Viewing v. 38 in light of vv. 22-37, we conclude that "the Pharisees and teachers of the law" want a sign (1) which is not subject to the interpretation the Pharisees have placed on Jesus' exorcisms, v. 24 (Gundry, 242), (2) which Jesus himself does not originate, lest it remain subject to that same charge (Tasker, 131), and thus (3) which clearly originates with God: cf. 16:1, where the Pharisees and Sadducees "tested [Jesus] by asking him to show them a sign from heaven."
The Sign of Jonah. 12:39-40.
The term sameion. This noun (v. 39, v. 38) has an unfavorable sense in the Synoptics (though favorable in Jn). Here it refers to an act so stupendous as to leave no room for doubt - or for faith. It is the kind of act that Satan tempted Jesus to perform, 4:6. Such a request shows the wickedness and infidelity of Jesus' generation (on "adulterous" as signalling unfaithfulness to God, see the references in Gundry, 243).
Identifying the sign, v. 40. V. 40a corresponds exactly to Jonah 1:17. Concerning v. 40b, Gundry comments (240):
"The heart of the earth" "does not refer simply to a grave, but means the realm of the dead...and alludes to Jesus' death."
"Jesus stayed in the realm of the dead parts of three 24-hour periods, not three whole days and nights. But the reference to three days and three nights comes out of Jon 2:1 [1:17] rather than from the story of Jesus and causes no problem in view of the Jewish method of reckoning part of a 24-hour day for the whole."
"Here is the only reference to his death and resurrection that Jesus made in the hearing of Jewish leaders."
Interpreting the sign. In accord with the demand of v. 38, Jesus speaks of a sameion accomplished by God (cf. the passive "be raised" in 16:21). But Jesus does so in a highly allusive way: his resurrection is stated implicitly (v. 40 implies that he will be in the heart of the earth only three days and nights), not explicitly (contrast 16:21, addressed to "his disciples"). Moreover, according to the NT no one (not even an apostle, much less a Pharisee) witnessed the resurrection itself, but only appearances of the risen Jesus. In other words, while the resurrection was to be a stupendous miracle, one which could be explained only as a direct act of God, even it would not exclude the need for faith. Access to the resurrection would depend on its being proclaimed by Jesus' chosen witnesses, and believed by those who hear. This leads to the next point.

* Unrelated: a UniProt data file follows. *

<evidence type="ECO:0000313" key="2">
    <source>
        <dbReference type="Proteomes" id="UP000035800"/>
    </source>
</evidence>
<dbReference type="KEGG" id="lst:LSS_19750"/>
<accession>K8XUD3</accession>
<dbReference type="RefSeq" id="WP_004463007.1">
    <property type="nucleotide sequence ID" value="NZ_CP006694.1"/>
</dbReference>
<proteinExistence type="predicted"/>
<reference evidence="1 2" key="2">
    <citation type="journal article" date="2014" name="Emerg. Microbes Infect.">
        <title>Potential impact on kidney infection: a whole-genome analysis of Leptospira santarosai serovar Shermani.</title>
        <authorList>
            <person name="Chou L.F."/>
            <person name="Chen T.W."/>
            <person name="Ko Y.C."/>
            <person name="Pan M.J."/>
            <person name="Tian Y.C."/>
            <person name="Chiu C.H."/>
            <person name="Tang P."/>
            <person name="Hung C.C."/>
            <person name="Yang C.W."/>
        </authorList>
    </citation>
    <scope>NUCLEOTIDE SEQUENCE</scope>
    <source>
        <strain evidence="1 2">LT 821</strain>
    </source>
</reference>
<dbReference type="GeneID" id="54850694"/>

The Primacy of Preaching. 12:41-42.
In the time of preparation. The Ninevites "repented at the preaching of Jonah," without the slightest knowledge of Jonah's sojourn in and deliverance from the fish. (Jonah is "the prophet," v. 39.) Likewise the Queen of the South came "from the ends of the earth to listen to Solomon's wisdom"; she was not lured to Jerusalem by stories of heaven-sent signs (except for 2 Chr 7:1-3, the OT speaks of none such during Solomon's reign).